It seems that certain states may begin to push back against the Trump administration’s anti-regulatory position.
In December, the administration decided to delay action on proposed rules pertaining to the regulation of dangerous chemicals known as TCE, NMP and Methylene Chloride. The EPA announced the decision as part of an overarching deregulatory plan that includes over 635 withdrawn rules and 700 more delayed actions.
The administration did this despite the fact that the chemicals in question pose severe risks to those who use them. TCE, for instance, is a carcinogen “by all routes of exposure,” according to the EPA.
In January, the administration delivered another blow to chemical-related regulations when it changed the “major source” provision of the Clean Air Act. The provision, written in 1995, required all facilities deemed “major sources” of pollution to be regulated as major sources even after said facilities lowered their output of toxic chemicals.
These are just a few of the moves implemented by the administration to pull back chemical-related regulations. Now, in a bid to battle the administration’s assault on the federal regulatory schema, 23 states are expected to consider toxic chemical regulations at the state-level.
According to a report from Safer States, 23 states are poised to consider as many as 112 measures pertaining to the regulation of toxic chemicals. Another 35 states have already adopted 173 measures aimed at reducing exposure to toxic chemicals. In California, for instance, AB1575 is currently in committee, where legislators are considering the value of a bill that would require cosmetic companies to list their ingredients on the product label. And in Iowa, lawmakers must determine whether certain flame retardants should be sold at all – that’s HF457. Massachusetts is aiming even higher, as it is currently sitting on a bill that would set up an economic framework for keeping toxic chemicals off the market.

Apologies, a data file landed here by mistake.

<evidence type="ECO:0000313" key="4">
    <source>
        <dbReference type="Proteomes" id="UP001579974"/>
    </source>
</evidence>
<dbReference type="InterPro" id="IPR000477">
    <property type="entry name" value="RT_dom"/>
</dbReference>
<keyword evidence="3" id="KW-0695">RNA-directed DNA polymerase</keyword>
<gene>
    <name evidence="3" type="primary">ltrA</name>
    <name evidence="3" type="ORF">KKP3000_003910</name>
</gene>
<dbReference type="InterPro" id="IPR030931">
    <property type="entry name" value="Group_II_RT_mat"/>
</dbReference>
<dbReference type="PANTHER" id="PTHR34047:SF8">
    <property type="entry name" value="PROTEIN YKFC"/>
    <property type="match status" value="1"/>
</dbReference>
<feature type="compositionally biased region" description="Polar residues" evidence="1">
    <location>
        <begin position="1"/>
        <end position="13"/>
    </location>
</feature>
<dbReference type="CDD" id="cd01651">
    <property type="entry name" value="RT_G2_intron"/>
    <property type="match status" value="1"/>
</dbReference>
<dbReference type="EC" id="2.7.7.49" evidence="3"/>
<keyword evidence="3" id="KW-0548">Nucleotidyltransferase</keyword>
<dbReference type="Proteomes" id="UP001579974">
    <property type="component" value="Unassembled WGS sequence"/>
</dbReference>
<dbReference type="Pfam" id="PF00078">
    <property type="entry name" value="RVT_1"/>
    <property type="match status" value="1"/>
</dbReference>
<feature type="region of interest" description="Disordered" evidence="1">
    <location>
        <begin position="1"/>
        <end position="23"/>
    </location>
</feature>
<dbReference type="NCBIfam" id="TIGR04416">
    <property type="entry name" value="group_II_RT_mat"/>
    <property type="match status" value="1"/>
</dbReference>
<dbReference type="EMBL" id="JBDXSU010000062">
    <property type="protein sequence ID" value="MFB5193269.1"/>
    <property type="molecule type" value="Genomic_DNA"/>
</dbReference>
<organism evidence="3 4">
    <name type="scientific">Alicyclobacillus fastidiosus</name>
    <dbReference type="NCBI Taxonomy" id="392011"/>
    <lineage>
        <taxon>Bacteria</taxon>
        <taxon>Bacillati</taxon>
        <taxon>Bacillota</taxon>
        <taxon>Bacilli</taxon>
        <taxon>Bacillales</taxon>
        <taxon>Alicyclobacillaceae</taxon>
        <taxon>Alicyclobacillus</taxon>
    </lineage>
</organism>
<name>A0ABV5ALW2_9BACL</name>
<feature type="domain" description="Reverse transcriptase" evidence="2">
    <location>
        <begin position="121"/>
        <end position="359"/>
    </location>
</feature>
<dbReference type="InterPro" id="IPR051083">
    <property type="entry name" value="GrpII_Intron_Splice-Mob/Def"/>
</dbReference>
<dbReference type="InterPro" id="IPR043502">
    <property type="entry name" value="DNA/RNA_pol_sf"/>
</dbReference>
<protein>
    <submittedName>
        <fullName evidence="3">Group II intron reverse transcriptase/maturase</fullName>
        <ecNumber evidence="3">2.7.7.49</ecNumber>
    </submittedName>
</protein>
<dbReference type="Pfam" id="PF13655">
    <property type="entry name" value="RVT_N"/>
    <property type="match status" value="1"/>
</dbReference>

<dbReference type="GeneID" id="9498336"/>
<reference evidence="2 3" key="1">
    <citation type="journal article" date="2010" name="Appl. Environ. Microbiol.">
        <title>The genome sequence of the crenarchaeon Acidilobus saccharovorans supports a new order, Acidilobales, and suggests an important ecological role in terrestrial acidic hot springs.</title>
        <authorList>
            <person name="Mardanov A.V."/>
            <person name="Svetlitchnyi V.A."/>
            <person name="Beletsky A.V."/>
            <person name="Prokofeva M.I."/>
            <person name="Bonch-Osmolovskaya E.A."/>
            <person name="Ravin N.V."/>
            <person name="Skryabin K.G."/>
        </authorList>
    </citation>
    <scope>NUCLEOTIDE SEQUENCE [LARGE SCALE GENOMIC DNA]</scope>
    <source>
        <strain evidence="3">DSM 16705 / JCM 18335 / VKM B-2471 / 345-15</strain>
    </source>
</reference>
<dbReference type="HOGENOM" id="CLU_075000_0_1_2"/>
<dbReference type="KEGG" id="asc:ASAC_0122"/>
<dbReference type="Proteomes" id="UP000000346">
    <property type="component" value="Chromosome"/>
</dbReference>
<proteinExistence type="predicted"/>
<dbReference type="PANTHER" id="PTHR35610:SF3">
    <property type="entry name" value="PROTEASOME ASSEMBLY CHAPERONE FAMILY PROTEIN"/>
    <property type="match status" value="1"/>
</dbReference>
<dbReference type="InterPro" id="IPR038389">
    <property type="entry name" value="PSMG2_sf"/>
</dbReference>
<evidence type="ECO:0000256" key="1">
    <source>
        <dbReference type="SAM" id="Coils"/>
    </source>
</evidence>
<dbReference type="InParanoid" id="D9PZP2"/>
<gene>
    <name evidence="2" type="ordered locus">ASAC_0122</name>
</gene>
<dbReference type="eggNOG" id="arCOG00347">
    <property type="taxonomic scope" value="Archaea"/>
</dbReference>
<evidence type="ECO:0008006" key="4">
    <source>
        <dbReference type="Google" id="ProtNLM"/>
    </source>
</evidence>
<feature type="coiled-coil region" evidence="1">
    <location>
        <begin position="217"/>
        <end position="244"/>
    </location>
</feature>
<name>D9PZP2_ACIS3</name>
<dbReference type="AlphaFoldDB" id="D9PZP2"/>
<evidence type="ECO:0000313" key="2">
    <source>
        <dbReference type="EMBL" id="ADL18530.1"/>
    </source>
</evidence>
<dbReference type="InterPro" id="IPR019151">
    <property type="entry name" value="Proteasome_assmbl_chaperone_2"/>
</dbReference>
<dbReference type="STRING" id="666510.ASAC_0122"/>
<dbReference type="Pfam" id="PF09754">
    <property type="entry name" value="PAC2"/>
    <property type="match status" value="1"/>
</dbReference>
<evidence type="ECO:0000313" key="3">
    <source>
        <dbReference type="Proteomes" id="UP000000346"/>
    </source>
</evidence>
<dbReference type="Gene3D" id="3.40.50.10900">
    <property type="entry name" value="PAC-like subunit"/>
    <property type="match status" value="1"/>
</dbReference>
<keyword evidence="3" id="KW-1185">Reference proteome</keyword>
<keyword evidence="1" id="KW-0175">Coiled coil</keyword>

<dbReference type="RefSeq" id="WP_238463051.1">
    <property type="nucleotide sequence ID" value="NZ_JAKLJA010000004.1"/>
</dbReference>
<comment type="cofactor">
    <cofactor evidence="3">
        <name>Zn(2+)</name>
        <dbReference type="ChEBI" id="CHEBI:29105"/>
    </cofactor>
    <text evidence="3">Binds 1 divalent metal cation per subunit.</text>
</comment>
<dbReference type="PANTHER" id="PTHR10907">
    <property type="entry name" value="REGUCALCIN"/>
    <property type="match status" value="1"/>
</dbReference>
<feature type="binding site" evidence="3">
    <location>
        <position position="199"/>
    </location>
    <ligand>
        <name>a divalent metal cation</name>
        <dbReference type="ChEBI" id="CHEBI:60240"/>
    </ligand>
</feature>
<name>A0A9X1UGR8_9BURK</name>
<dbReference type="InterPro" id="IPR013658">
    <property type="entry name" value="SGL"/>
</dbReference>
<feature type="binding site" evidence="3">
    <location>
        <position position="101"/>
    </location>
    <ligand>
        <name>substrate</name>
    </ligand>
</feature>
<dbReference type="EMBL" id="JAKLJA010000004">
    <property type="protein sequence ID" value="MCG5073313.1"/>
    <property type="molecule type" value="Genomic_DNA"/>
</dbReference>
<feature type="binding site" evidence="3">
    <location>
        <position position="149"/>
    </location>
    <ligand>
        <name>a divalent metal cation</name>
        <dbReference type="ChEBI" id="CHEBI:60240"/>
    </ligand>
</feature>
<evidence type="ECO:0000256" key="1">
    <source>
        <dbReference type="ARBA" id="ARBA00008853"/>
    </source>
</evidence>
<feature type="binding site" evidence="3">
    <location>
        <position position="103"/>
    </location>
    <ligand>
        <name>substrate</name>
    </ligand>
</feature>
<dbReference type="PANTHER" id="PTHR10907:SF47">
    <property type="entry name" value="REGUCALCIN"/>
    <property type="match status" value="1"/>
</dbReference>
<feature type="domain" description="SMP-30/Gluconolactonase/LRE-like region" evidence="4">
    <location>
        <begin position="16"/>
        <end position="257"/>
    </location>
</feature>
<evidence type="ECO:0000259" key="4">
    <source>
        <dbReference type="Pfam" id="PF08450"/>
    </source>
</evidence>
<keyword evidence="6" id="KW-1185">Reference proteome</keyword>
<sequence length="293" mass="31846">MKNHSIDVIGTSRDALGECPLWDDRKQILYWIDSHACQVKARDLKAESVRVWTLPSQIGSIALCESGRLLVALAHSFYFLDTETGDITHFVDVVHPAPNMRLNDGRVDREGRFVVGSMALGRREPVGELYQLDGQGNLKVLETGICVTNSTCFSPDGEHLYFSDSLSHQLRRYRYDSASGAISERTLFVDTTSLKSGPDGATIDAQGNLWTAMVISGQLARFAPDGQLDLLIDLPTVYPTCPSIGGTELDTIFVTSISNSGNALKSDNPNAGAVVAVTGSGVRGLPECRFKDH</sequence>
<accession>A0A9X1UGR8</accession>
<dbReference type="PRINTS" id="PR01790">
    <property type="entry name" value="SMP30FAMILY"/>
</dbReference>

Other measures have been enforced for some time. Take, for instance, AB 1319, a California law passed in 2011 that prohibits the use of Bisphenol-A (BPA) in bottles and sippy cups; or HB 5314, a Connecticut measure passed in 2010 that forbids the use of cadmium in children’s jewelry.
Throughout 2018, the report suggests that 15 states will likely consider policies that would remove flame retardants from furniture and other products. Seven other states have bills on the roster that would force companies to disclose the use of chemicals. Some of those states are considering measures that would identify dangerous chemicals. In addition, there are seven states that may remove (or reduce) the presence of per- and polyfluoroalkyl (PFAS) chemicals in food packaging. Another seven states could pass laws that would limit the contamination of water sources by PFAS.
Picking Up the Slack
Gretchen Salter, a director of Safer States, said that these states are “doing what the federal government will not.” Salter is certainly right about one thing. The federal government is crippling its efforts to reduce pollution. According to the 2019 budget proposal, the Department of Energy’s renewable energy programs could receive a $1.9 billion cut, reducing its budget to $2.5 billion. Similarly, the Department of Efficiency and Renewable Energy would see its budget cut by 65 percent. And while all these reductions are doled out, the Office of Fossil Energy’s budget would go up by 20 percent.
Rewriting the Rules
Meanwhile, Nancy B. Beck, of the EPA’s toxic chemical unit, has been pursuing deregulatory initiatives. One initiative in particular sought to rewrite a rule, making it more difficult to identify the public health effects of certain chemicals. Beck’s plans caused alarm in October, when officials from the EPA’s Office of Water circulated a confidential memo saying that Beck’s proposal could cause an “underestimation of the potential risks to human health and the environment.”
With moves like this underway, all of us who are concerned about the environment and our exposure to toxic chemicals should be happy to know that states are currently in the process of taking matters into their own hands.